AboutFind out about The Open Data Project for Schools
Over the past few years ASCL has been encouraging schools to share data so that leaders can understand their school’s performance faster and make better decisions. The Open Data Project for Schools is an important part of that.
We have worked with providers who asked their customers to share KS4 and prior attainment data so we could estimate Progress 8 within a few days rather than several weeks.
This collaboration process was very successful and is now part of what we expect. In 2019 that approach was vindicated by identifying that DfE provisional data was wrong and we could pinpoint the errors. Collaboration came of age.
We have built on this willingness to collaborate by making our ASCL data toolkit available online. This allows schools to crowdsource subject transition matrices weeks before any alternative analysis is available. A quarter of schools used this free toolkit in 2018. It is now populated with DfE data and remains the only way to get robust analysis at individual subject level at the time of the academic year which leaders need.
These are powerful indicators of what could be possible if we changed the culture of accountability.
- Schools worked together routinely, using their data, to focus their attention on pupils still in school, while they can still make a difference?
- New insights became available using modern techniques for data visualisation, dashboards, artificial intelligence and machine leaning?
- Workload could be reduced by automating reporting, cutting the time needed to inform decision making and removing the need for expensive training?
- Attendance, formative assessment, behaviour and much more could all be benchmarked and the feedback to schools was immediate?
- Historical data from primary schools could be moved in its entirety to the pupil’s secondary school?
- Ultimately a school-led approach to accountability emerged, with each school able to research its performance against its own priorities?
In short, what if all that data being collected and processed at great cost by schools and sent to the DfE entirely for public accountability was used to help schools learn much more about their pupils?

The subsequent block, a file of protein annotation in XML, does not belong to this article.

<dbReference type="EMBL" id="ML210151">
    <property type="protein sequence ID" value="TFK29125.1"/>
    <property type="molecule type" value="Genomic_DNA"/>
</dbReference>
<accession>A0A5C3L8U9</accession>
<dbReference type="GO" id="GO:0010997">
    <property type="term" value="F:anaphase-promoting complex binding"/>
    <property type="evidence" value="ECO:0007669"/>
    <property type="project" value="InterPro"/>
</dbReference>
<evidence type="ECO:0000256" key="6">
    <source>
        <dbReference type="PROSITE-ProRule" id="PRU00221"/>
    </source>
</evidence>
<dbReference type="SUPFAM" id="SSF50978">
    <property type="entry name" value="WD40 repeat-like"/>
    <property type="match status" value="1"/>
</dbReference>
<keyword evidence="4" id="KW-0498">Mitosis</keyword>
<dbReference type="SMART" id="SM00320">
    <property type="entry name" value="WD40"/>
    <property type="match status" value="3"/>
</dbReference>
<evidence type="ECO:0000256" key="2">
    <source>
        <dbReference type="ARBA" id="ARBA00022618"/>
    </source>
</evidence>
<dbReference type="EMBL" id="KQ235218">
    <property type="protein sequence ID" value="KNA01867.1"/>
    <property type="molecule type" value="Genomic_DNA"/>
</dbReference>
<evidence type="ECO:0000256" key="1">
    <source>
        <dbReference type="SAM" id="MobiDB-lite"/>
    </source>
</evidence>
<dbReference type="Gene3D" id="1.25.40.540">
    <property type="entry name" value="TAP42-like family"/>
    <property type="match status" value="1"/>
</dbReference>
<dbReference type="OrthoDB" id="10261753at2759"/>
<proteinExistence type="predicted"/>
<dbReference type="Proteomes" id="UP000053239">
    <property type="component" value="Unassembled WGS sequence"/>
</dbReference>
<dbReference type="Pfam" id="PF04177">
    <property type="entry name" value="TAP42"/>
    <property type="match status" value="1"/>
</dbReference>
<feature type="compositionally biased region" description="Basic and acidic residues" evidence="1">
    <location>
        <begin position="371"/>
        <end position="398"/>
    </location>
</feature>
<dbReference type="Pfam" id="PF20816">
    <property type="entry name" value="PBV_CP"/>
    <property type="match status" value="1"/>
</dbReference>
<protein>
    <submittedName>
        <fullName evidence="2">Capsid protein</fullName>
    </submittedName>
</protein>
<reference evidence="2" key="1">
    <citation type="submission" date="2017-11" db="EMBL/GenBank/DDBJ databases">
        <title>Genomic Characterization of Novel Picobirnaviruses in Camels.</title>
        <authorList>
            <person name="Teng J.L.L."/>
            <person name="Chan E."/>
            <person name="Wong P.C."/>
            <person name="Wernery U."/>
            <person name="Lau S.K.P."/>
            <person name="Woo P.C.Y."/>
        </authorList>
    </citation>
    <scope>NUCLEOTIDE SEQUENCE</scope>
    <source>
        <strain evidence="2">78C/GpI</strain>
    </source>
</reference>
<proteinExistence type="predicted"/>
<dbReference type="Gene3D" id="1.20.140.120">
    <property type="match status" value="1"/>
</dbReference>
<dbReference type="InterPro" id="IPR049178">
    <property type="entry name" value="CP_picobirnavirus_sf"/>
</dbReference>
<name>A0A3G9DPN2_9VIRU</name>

Clusters of schools from four local authorities in the North West have been piloting this approach through an initiative called the Open Data Project for Schools. We looked initially at attendance. By moving data into a secure, cloud environment and using new approaches to analysis we’ve started to make important discoveries such as Christmas Jumper day having a measurable negative impact on attendance in most schools which took part, and the probability of pupils attending on or around their birthday is dramatically reduced in some schools.’
We can use the data to support local issues, for example by helping headteachers challenge their LA decisions on holidays by comparing the attendance of similar pupils elsewhere.
The project has been steered by school leaders like you. We have shaped the data and reporting from their feedback. The heads and senior leaders involved in the pilot are convinced this is something ASCL should facilitate for all its members.
The process is simple. An extraction tool takes data securely from your management information system and stores it securely. You can view your data in new ways using business intelligence dashboards the following day.
It is not possible to provide this service for free but it is possible to keep the cost incredibly low if many schools get involved. Schools in the pilot tell us that the system pays for itself in time saved. The income generated will develop the system in the way school leaders determine. ASCL will oversee the integrity of the system and we will ensure the system is safe, used ethically and remains entirely out of the reaches of the DfE.
You can find out more here or register your interest below.
Deputy Director of Policy, Association of School and College Leaders
“As part of this pilot we finished the last academic year with an inverted Pupil Premium attendance gap which is a real cause for celebration.”
David Waugh. Head Teacher, Poynton High School
Join the Open Data Project
Based in Liverpool, UK, the project is managed in collaboration between askEddi and ASCL, working with schools across the country.
You can become part of the Open Data Project for Schools by signing up or contacting us at firstname.lastname@example.org